It is applied to too many arguments; maybe you forgot a `;'.


I will probably eventually dig into Gabriel Scherer’s post on the format types and how format string inference works, but I don’t think in this case understanding how and why things work as they do will make practical non-garden-path usage of these functions any easier.

So, there are lot’s of things to untangle here. In general, I agree, the documentation is not right. The fundamental reason is that as OCaml API designers, we are used to rely on the types to explain how a function might be used, and the documentation only has to explain what it does.
As your rightfully point out, for the Xprintf family of function, the types are utterly useless at explaining how they can be used.

Here, the important piece you are missing is that 'b and 'a play very different roles in ('b, formatter, unit, 'a) format4.
'a and 'b are equal If and only If you use a formatting string with exactly 0 hole. Otherwise, they are different.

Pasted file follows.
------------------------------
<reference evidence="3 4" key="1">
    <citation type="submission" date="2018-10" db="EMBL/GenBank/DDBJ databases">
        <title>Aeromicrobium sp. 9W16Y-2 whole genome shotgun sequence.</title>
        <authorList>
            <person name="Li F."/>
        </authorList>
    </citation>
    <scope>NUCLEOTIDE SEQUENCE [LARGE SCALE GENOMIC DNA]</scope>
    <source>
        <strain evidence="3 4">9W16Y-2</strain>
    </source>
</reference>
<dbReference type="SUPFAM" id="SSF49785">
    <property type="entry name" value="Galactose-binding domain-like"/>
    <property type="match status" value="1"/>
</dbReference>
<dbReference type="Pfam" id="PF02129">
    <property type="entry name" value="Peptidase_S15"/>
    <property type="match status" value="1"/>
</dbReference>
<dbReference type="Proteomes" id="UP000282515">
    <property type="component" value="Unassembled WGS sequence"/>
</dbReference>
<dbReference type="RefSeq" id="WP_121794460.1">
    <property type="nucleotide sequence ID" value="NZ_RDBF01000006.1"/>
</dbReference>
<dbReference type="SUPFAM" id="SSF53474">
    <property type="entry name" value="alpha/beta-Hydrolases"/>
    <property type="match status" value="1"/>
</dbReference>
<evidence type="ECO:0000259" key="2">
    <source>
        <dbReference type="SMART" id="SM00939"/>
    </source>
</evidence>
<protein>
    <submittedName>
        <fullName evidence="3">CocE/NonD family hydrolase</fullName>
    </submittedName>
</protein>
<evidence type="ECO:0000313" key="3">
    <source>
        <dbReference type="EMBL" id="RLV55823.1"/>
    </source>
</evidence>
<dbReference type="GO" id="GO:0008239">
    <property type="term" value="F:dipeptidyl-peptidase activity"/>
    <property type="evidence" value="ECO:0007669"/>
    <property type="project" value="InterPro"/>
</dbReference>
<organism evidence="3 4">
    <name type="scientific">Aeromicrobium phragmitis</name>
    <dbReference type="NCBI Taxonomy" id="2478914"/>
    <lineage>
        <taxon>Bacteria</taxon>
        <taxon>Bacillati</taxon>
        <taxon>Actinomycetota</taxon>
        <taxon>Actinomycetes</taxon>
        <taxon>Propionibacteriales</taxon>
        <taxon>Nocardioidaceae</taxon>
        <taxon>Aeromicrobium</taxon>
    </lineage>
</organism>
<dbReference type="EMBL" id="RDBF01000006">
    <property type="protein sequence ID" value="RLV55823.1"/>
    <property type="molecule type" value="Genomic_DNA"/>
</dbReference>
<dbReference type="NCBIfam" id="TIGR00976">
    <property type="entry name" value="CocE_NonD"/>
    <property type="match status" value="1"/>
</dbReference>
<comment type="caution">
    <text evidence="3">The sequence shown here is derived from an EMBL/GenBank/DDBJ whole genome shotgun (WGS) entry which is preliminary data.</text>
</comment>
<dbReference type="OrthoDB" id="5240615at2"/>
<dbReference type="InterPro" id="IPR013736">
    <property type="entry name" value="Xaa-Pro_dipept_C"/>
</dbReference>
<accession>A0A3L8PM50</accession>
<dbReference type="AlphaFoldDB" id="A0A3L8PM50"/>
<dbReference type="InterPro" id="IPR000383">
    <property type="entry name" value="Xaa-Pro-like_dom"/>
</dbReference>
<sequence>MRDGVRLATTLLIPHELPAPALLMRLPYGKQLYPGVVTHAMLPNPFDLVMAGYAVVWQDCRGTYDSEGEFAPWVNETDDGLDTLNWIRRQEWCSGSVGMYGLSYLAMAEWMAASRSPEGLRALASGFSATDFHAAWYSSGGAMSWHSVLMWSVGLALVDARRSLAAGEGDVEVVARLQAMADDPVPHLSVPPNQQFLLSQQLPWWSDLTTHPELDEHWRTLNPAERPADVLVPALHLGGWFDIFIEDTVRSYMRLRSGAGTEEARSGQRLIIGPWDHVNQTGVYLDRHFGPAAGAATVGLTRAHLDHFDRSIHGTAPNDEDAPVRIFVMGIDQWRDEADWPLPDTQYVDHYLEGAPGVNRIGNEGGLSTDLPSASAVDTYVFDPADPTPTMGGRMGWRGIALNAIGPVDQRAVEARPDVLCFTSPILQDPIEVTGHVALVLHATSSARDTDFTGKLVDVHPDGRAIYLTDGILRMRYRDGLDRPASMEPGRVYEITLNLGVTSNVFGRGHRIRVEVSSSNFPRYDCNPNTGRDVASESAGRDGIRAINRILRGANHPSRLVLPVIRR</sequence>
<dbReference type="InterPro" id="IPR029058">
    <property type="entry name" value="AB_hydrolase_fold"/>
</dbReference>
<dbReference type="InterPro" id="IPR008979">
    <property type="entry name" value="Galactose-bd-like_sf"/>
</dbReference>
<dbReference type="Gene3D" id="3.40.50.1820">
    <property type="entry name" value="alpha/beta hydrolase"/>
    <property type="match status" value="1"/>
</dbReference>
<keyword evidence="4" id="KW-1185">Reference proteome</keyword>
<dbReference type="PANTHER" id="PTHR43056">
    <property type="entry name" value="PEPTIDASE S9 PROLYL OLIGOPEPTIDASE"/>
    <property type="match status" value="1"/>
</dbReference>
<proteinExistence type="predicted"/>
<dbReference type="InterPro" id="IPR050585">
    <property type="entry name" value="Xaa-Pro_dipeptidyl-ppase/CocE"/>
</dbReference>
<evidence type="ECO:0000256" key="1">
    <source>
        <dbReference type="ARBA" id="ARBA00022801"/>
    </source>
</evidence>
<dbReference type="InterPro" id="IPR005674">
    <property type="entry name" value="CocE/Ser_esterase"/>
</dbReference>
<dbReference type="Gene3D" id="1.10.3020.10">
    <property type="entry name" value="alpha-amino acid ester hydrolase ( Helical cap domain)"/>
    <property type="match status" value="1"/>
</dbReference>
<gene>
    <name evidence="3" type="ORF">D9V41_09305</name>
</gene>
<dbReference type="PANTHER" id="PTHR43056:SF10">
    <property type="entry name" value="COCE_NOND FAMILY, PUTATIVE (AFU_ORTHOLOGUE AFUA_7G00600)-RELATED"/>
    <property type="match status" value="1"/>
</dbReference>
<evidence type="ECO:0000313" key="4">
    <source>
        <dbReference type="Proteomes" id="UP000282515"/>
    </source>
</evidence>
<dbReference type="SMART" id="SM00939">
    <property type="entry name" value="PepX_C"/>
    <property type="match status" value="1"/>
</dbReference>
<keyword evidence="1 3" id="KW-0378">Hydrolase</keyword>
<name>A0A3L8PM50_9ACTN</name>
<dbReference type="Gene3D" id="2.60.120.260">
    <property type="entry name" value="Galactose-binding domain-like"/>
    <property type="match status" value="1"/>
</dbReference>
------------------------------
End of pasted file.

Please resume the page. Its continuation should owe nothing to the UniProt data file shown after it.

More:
In general,

  • 'a is “the return type”. It contains the type returned by Xprintf after application of all the arguments. That’s why it’s set to string for sprintf, and unit for fprintf.
  • 'b is “the arrow type”. It is of the form foo -> bar -> baz ..... -> 'a. It should never be constrained by the Xprintf function, as that would limit the accepted format strings.

Unlike what you said in point 1), 'a and 'b can (and generally are) different when using kdprintf. For instance:

let f fmt = Format.kdprintf (fun f -> f Format.std_formatter) fmt ;;
val f : ('a, Format.formatter, unit, unit) format4 -> 'a
let s : _ format4 = "Foo %s %d bar" ;;
val s : (string -> int -> 'a, 'b, 'c, 'a) format4
# f s "hello" 3